Home

About

Advanced Search

Browse by Discipline

Scientific Societies

E-print Alerts

Add E-prints

E-print Network
FAQHELPSITE MAPCONTACT US


  Advanced Search  

 
Mismatch between Herbivore Behavior and Demographics Contributes to Scale-Dependence of Host Susceptibility in Two Pine Species
 

Summary: Mismatch between Herbivore Behavior and Demographics Contributes
to Scale-Dependence of Host Susceptibility in Two Pine Species
Tiina Ylioja, Daniel H. Slone, and Matthew P. Ayres
Abstract: The impacts on forests of tree-killing bark beetles can depend on the species composition of potential
host trees. Host susceptibility might be an intrinsic property of tree species, or it might depend on spatial
patterning of alternative host species. We compared the susceptibility of loblolly pine (Pinus taeda) and Virginia
pine (P. virginiana) to southern pine beetle (Dendroctonus frontalis) at two hierarchical levels of geographic
scale: within beetle infestations in heterospecific stands (extent ranging from 0.28 to 0.65 ha), and across a forest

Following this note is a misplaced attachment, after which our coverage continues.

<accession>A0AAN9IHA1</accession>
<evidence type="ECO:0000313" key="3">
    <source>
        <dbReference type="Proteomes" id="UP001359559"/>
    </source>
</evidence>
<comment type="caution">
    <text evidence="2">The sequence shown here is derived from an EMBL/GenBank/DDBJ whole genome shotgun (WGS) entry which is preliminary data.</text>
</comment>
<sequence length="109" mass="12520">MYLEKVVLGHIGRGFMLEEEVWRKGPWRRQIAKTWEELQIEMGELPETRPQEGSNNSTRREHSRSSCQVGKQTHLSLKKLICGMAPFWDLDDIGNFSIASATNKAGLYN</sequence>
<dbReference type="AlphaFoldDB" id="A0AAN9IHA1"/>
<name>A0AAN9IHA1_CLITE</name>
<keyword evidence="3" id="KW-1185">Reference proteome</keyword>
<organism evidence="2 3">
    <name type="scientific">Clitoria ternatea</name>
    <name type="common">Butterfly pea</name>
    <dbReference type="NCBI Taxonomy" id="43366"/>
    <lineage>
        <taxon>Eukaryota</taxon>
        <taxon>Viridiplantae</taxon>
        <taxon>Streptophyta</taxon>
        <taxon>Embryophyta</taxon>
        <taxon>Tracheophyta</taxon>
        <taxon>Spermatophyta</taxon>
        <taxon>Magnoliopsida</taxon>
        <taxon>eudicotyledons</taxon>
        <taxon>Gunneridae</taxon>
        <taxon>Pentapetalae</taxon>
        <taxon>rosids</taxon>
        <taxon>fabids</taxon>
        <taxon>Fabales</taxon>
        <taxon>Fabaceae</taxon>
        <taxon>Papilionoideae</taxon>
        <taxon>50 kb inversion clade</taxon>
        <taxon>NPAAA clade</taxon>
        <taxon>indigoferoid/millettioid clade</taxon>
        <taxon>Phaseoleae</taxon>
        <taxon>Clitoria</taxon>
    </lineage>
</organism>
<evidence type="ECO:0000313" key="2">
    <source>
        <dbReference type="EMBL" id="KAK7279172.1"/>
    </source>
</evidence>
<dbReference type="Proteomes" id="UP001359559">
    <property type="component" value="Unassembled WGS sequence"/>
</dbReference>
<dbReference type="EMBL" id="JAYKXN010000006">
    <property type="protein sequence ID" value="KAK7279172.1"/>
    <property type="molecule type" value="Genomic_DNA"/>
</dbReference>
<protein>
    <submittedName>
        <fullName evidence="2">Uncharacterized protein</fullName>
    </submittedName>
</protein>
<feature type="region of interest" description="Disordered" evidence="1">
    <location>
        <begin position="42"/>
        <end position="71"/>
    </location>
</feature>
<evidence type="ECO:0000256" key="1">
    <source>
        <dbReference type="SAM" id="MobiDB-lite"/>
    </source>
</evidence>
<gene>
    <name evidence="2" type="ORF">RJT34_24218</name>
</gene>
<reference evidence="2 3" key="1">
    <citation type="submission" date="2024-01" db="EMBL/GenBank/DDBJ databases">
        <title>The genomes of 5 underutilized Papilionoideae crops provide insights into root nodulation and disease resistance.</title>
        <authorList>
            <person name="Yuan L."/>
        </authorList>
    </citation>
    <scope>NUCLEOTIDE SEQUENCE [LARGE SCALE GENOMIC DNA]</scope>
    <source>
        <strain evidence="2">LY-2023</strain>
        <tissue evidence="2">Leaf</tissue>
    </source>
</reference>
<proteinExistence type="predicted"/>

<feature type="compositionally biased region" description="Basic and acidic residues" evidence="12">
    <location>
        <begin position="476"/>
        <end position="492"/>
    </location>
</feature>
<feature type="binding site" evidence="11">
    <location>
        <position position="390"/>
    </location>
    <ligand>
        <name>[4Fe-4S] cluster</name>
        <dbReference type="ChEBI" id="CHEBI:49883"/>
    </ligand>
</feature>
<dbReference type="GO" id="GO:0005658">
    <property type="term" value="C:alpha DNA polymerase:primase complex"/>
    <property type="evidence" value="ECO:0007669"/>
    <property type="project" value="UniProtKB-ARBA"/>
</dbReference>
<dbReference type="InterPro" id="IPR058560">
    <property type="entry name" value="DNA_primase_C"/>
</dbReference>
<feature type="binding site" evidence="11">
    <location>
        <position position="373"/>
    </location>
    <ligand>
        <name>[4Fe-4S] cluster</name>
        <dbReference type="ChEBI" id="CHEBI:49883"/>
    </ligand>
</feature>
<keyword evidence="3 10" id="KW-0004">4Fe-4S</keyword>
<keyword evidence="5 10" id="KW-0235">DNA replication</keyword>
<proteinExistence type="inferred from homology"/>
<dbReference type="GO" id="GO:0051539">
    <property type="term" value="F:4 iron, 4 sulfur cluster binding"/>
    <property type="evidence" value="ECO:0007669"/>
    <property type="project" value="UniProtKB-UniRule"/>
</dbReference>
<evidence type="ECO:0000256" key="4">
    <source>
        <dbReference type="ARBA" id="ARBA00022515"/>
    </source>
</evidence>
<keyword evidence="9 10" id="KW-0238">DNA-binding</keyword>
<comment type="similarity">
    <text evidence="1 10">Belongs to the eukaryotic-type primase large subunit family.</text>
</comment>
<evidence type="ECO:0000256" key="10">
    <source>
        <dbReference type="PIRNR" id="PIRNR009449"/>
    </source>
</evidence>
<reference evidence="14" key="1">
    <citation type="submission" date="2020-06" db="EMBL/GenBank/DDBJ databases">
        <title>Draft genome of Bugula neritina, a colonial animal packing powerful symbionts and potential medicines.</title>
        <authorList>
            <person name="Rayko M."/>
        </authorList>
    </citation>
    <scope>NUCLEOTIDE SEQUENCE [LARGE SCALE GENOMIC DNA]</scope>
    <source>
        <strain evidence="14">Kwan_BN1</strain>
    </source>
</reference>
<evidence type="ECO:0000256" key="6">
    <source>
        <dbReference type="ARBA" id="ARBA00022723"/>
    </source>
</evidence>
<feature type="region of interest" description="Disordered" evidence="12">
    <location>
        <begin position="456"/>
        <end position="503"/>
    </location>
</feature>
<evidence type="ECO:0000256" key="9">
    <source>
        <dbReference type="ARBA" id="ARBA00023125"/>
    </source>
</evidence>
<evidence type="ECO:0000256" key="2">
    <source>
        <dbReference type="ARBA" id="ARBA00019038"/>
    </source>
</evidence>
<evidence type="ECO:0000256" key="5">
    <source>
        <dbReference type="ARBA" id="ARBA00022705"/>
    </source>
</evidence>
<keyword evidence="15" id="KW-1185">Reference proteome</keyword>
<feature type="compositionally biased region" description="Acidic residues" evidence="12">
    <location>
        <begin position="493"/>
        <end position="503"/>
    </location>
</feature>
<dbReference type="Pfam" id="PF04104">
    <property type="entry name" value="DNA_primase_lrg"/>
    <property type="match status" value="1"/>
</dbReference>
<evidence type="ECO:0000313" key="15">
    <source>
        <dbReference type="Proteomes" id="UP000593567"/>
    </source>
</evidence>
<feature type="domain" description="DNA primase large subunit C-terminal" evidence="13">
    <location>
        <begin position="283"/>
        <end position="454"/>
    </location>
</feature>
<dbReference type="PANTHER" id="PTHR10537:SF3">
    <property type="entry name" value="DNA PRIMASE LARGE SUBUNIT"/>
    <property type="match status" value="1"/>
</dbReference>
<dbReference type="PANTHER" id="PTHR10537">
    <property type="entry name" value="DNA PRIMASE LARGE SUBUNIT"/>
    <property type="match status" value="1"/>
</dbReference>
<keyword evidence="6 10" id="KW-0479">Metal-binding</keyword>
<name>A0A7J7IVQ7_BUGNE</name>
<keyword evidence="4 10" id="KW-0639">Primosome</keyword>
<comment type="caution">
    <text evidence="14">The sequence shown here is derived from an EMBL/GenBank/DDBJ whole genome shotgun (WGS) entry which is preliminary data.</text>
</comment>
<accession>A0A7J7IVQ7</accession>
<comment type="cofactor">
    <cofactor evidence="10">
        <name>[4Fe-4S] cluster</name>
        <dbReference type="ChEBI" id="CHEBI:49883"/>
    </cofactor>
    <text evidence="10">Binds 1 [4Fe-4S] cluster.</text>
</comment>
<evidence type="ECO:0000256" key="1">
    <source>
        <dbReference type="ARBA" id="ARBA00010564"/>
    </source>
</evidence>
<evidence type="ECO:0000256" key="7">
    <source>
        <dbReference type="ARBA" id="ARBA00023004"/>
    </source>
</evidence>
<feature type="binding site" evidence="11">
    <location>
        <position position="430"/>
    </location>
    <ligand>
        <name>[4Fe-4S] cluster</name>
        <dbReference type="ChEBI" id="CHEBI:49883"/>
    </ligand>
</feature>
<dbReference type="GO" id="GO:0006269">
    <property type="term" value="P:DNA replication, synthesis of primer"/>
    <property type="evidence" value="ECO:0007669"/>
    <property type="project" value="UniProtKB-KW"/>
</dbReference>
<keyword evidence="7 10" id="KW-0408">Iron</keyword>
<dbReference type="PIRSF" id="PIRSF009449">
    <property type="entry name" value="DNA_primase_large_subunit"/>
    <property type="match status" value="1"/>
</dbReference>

landscape (extent 72,500 ha) that was dominated by monospecific stands. In the former, beetles preferentially
attacked Virginia pine (tree mortality 65100% in Virginia pine versus 066% in loblolly pine), but in the
latter, loblolly stands were more susceptible than Virginia stands. This hierarchical transition in host suscepti-
bility was predicted from knowledge of (1) a behavioral preference of beetles for attacking loblolly versus
Virginia pine, (2) a negative correlation between preference and performance, and (3) a mismatch in the domain
of scale between demographics and host selection by individuals. There is value for forest management in
understanding the processes that can produce hierarchical transitions in ecological patterns. FOR. SCI. 51(6):
522531.
Key Words: Spatial scale, hierarchical transition, disturbance, Scolytinae, Pinus.
B
ARK BEETLES (Coleoptera, Curculionidae, Scolyti-
nae) that kill trees can have powerful, widespread

  

Source: Ayres, Matthew.P. - Department of Biological Sciences, Dartmouth College

 

Collections: Environmental Sciences and Ecology